Then she turned back to the kitchen table, and Jon’s ghost was gone.

Daddy said he had to go, Colby explained, playing with Bittie Bunny again. He wanted me to tell you that he loves you.

Um. Colby? Darcy tried not to cry. She couldn’t break down and sob. Not in front of her daughter. Not until she knew what was going on. Did Daddy, um… did Daddy say when he’d be back?

The girl shrugged. I think he said later. Can we have pancakes now?

Knock knock knock.

Sure, Sweetie, she told Colby, wiping away the moisture from her cheeks. In a few minutes. All right? I have to talk to the nice man at the door first.

She had a feeling she knew exactly what was going to be waiting for her when she opened the door. Maybe not the who, exactly, but definitely the what. Someone was waiting to talk to her. They were bringing her a message.

Her hand hesitated on the doorknob. Who’s there?

Darcy, said a familiar voice. It’s me. It’s Sean Fitzwallis.

Sergeant Sean Fitzwallis had been a family friend for a long time. Their relationship had been complicated to be sure, and the secrets that he’d kept from her had nearly crushed her, but in the past few years he’d managed to redeem himself in her eyes. Jon’s too, which was why Jon had kept him on at the police department.

Sean, this isn’t really a good time, she called out to him through the door.

Instead of leaving, Sean knocked again. Can I… Darcy, we need to talk. Please open up.

Darcy closed her eyes. Of course he needed to talk to her. Jon’s ghost had just been sitting at their kitchen table, and now the police were at her door. To talk. It could only be about one thing. Her husband, and why his ghost had been here in her kitchen.

Barely able to breathe, feeling like she was moving in slow motion, she opened up the door. Sean Fitzwallis, tall and thin with a full head of graying hair, stood uneasily on her porch. He shifted from foot to foot in his blue uniform, the shoulders a bit droopy on his frame, the brass polished and the seams ironed in. His hat was in his hand, and he rolled it in his fingers, never quite meeting her eyes.

Darcy. Um. I’m so sorry to come here. Like this.

Amazingly, Darcy found her voice. She just wanted him to come out and say it already. Say that her husband was dead, so she could get answers to the questions bubbling inside her skull. Sean, she said to him. What happened?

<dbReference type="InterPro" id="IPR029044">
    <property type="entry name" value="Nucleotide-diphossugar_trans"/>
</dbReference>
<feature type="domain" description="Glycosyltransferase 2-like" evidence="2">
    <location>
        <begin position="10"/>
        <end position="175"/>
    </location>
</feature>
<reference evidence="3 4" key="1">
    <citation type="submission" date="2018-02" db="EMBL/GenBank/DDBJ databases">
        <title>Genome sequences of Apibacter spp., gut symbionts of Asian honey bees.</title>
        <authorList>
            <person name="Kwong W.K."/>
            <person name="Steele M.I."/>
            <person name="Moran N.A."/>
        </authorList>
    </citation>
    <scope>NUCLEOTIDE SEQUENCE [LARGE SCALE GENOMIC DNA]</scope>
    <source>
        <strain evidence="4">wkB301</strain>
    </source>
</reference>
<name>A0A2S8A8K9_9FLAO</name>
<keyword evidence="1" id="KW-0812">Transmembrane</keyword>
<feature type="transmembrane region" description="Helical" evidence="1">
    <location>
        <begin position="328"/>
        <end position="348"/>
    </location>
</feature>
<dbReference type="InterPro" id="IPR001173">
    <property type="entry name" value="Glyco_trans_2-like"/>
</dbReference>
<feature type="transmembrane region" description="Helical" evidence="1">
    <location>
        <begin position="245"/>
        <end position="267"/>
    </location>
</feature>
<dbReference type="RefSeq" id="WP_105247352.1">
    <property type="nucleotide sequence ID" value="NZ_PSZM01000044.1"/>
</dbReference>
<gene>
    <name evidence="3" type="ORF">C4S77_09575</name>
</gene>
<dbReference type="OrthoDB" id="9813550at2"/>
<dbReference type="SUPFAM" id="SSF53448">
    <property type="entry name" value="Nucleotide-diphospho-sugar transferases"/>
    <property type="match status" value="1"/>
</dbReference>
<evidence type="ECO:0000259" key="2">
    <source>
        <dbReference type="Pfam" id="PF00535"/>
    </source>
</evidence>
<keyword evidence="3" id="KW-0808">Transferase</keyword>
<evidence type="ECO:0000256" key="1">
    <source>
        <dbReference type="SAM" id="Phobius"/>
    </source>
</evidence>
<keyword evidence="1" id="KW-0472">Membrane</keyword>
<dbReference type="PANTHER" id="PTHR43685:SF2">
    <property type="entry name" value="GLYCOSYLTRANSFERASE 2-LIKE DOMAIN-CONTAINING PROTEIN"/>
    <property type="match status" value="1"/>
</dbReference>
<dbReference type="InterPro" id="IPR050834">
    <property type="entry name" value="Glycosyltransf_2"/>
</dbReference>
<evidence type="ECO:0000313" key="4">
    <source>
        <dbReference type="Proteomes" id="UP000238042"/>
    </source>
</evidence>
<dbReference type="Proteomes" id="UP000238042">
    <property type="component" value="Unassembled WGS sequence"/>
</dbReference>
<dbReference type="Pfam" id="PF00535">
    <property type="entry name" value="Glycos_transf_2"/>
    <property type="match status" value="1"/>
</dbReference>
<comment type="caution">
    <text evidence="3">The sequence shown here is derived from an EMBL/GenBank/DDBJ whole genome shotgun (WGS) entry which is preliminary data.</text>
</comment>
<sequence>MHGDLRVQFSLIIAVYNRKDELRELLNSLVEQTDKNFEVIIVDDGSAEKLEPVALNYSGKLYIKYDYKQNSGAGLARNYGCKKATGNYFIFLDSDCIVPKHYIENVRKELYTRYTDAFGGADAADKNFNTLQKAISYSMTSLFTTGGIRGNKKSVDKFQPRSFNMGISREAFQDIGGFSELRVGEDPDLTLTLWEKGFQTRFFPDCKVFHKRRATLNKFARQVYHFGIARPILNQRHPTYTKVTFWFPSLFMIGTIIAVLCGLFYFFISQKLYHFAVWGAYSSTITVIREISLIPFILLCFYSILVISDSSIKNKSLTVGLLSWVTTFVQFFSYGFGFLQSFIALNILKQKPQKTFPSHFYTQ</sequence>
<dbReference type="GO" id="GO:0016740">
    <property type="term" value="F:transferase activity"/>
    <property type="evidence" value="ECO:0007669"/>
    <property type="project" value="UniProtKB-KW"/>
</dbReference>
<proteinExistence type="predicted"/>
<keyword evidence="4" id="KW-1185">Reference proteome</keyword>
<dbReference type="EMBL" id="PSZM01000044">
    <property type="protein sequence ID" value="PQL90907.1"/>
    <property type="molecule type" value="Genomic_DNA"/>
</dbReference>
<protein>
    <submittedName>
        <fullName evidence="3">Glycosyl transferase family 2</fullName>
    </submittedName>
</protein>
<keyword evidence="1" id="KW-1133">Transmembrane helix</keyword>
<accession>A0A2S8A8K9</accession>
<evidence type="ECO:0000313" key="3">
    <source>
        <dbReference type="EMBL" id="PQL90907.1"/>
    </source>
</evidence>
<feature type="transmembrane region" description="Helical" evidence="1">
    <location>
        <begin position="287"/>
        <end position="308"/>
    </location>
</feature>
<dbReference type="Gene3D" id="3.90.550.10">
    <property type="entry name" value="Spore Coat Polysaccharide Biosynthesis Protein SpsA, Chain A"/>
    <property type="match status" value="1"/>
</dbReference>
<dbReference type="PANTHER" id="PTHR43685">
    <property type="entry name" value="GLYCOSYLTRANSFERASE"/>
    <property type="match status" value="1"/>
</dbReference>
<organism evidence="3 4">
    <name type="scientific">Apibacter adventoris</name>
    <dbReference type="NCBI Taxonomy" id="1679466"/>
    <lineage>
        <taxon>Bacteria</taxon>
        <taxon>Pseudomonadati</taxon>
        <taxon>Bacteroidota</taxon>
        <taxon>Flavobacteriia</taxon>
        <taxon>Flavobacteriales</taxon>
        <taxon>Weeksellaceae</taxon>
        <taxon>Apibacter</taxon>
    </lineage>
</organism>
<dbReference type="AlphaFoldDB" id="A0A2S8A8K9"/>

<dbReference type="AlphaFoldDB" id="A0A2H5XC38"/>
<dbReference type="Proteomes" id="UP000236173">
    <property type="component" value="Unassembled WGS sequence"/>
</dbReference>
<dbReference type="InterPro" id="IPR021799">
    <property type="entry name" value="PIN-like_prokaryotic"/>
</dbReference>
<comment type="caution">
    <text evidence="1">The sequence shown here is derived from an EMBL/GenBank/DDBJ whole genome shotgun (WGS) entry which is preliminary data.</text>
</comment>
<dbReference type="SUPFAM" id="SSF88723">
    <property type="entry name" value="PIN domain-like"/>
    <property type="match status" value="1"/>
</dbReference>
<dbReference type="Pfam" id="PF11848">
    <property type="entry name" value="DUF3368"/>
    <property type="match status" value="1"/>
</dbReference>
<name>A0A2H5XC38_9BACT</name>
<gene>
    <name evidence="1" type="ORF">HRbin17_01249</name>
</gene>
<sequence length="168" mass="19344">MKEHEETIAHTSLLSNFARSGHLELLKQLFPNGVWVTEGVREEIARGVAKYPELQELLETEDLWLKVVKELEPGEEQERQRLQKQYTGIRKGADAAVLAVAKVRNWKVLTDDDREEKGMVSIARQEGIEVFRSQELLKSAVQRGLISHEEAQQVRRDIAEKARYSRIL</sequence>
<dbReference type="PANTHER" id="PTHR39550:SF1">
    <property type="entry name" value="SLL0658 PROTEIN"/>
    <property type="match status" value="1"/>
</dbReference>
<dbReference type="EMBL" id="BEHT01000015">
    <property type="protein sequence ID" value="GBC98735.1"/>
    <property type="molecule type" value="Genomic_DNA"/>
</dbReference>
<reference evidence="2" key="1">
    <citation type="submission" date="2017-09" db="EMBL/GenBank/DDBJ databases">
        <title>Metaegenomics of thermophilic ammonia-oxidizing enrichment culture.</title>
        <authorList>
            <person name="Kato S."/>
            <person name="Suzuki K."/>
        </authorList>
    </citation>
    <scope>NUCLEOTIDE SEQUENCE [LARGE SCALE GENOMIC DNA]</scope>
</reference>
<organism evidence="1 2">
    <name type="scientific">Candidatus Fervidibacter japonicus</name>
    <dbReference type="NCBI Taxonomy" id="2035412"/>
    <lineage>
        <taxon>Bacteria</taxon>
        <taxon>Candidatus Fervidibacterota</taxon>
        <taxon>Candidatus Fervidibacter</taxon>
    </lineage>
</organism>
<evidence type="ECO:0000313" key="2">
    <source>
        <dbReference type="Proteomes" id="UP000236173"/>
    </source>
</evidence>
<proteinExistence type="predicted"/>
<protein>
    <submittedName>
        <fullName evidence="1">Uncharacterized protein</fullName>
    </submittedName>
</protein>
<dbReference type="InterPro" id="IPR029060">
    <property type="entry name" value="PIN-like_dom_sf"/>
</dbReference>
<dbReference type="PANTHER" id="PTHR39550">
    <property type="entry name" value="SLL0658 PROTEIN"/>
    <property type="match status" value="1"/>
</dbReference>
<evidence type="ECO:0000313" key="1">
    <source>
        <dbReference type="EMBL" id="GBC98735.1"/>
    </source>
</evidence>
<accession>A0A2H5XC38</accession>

He sighed. Darcy, there’s been an accident.

An accident. Was that what had killed Jon? It sounded too simple. Her husband was dead and there should be earthquakes and fires and floods and the whole world should know that something was wrong, because Jon Tinker was dead.

Then Sean took another breath and told her the rest.

It’s your sister, Darcy. It’s Grace. She was in an accident, and she’s hurt bad.

Around her, the world came to a crushing stop for the second time.

Chapter 2

Misty Hollow wasn’t a big enough place to have its own hospital. Maybe someday, considering how things were going for the town, but not now. So, Sean brought them to the hospital over in Meadowood. Saint John Camilus Hospital. Darcy had always thought she spent way too much time there, for one reason or another. Like sneaking into the hospital morgue to investigate a mystery. Now, she was going back there for what might be the worst moment of her life. Her sister was badly hurt, and lying in a hospital bed.

But would Jon’s body be there, too?

The whole way, Sean kept watching Darcy out of the corner of his eye as if he was expecting her to ask a slew of questions. She just couldn’t bring herself to do it.

Perhaps, because she knew at least part of the answers.

Grace and Jon had driven together to the conference, in her beat up old sedan. They’d left Jon’s car at the station, and gone together. Darcy had been telling her sister for a couple of years now that she needed to get a new car after everything she’d put that one through but she just loved the thing so much… Anyway. They had been together.

Now Grace was in the hospital after an accident. Jon’s ghost was in her kitchen.

The answers pretty much scripted themselves.

This was not how I wanted to start my day, she thought to herself. With a thin smile she added this was not how she would want to start any day.

Oh, Jon…